FIG. 1 is a perspective view of the preferred embodiment of an introducer having an adapter for a splittable catheter and a hub and needle locked thereto shown with the introducer inserted into a puncture site.
FIG. 2 is a perspective view of the preferred embodiment of an introducer having an adapter for a splittable catheter and a hub and needle locked thereto with the medical practitioner's finger pressing against a releasable latch to unlock the hub from the adapter.
FIG. 3 is an illustration of the adapter of FIGS. 1 and 2 wherein the needle and hub have been removed from the adapter and splittable catheter which has been split after a long catheter was inserted therethrough and into the patient.
FIG. 4 is a series of three illustrations of the adapter of FIGS. 1 and 2 wherein the catheter is not shown although the adapter is depicted from the end from which the catheter would extend and the three illustrations show how the adapter splits under pressure applied to the wings thereof by the medical practitioner's thumb and index finger.
FIG. 5 is a side cross-sectional along line 5--5 of FIG. 1 of the introducer having an adapter for a splittable catheter and a hub and needle locked thereto.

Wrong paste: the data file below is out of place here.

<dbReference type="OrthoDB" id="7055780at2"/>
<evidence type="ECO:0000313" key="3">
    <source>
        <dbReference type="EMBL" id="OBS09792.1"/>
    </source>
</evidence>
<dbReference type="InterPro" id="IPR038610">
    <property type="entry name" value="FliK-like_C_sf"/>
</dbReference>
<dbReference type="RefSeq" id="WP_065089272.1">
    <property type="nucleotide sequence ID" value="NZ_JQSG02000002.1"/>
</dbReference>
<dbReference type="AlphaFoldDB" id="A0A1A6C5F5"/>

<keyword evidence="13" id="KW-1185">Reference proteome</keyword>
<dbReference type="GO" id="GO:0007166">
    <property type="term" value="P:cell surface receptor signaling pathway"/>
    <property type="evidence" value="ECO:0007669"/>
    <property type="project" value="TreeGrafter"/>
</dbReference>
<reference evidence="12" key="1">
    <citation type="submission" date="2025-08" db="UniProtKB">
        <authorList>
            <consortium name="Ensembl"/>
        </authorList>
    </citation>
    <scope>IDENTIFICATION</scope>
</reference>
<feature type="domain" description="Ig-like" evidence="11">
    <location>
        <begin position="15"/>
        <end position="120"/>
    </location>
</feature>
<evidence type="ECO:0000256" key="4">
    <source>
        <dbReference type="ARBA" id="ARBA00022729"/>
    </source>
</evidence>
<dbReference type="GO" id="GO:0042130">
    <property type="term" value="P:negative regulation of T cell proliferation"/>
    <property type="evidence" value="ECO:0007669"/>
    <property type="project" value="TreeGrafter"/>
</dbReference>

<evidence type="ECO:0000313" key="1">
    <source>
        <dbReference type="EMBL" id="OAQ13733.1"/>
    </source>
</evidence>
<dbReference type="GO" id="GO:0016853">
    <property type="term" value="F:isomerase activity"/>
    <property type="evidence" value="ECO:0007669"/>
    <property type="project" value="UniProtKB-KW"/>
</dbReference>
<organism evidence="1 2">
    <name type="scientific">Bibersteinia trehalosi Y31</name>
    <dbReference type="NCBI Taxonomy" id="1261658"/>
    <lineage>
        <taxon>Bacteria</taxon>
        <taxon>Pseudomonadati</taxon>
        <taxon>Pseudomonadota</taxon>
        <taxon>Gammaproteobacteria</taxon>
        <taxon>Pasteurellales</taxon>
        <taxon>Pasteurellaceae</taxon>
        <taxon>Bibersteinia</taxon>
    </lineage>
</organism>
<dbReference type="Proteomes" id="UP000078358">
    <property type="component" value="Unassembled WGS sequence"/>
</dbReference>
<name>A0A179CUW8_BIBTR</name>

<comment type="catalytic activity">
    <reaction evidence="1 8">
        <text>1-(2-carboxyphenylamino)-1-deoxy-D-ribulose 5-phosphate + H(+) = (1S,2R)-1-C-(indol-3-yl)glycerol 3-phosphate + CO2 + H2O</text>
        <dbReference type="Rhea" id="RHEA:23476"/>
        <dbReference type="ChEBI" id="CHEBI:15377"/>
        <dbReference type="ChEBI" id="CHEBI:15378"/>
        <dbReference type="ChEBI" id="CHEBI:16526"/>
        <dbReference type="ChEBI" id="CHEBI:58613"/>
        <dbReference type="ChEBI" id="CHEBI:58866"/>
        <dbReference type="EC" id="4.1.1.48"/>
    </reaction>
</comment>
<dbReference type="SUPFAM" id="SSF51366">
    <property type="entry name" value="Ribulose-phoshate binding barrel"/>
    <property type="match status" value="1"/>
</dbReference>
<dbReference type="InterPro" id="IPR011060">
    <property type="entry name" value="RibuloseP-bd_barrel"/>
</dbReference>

FIG. 6 is an end view taken along line 6--6 in FIG. 1 of the adapter and hub locked thereto.
While this invention is satisfied by embodiments in many different forms, there is shown in the drawings and will herein be described in detail a preferred embodiment of the invention, with the understanding that the present disclosure is to be considered as exemplary of the principles of the invention and is not intended to limit the invention to the embodiments illustrated. The scope of the invention will be measured by the appended claims and their equivalents.
The introducer 10 has a winged adapter 11 and a hub and needle 12; the winged adapter 11 can initiate and propagate the separation of a splittable catheter or tube 13 with the pinching action of two fingers or a thumb and a finger as shown in FIGS. 1 through 4. A latch or an interengagement means 24 for mechanically fastening the needle and hub 12 to the winged adapter 11, such that the needle and hub 12 is locked and then easily detached and removed once the splittable catheter 13 and winged adapter 11 has been successfully placed in the body at A in FIGS. 1, 2 and 3. The splittable catheter 13 and winged adapter 11 and interlocking needle and hub 12 are used in an over the needle insertion procedure.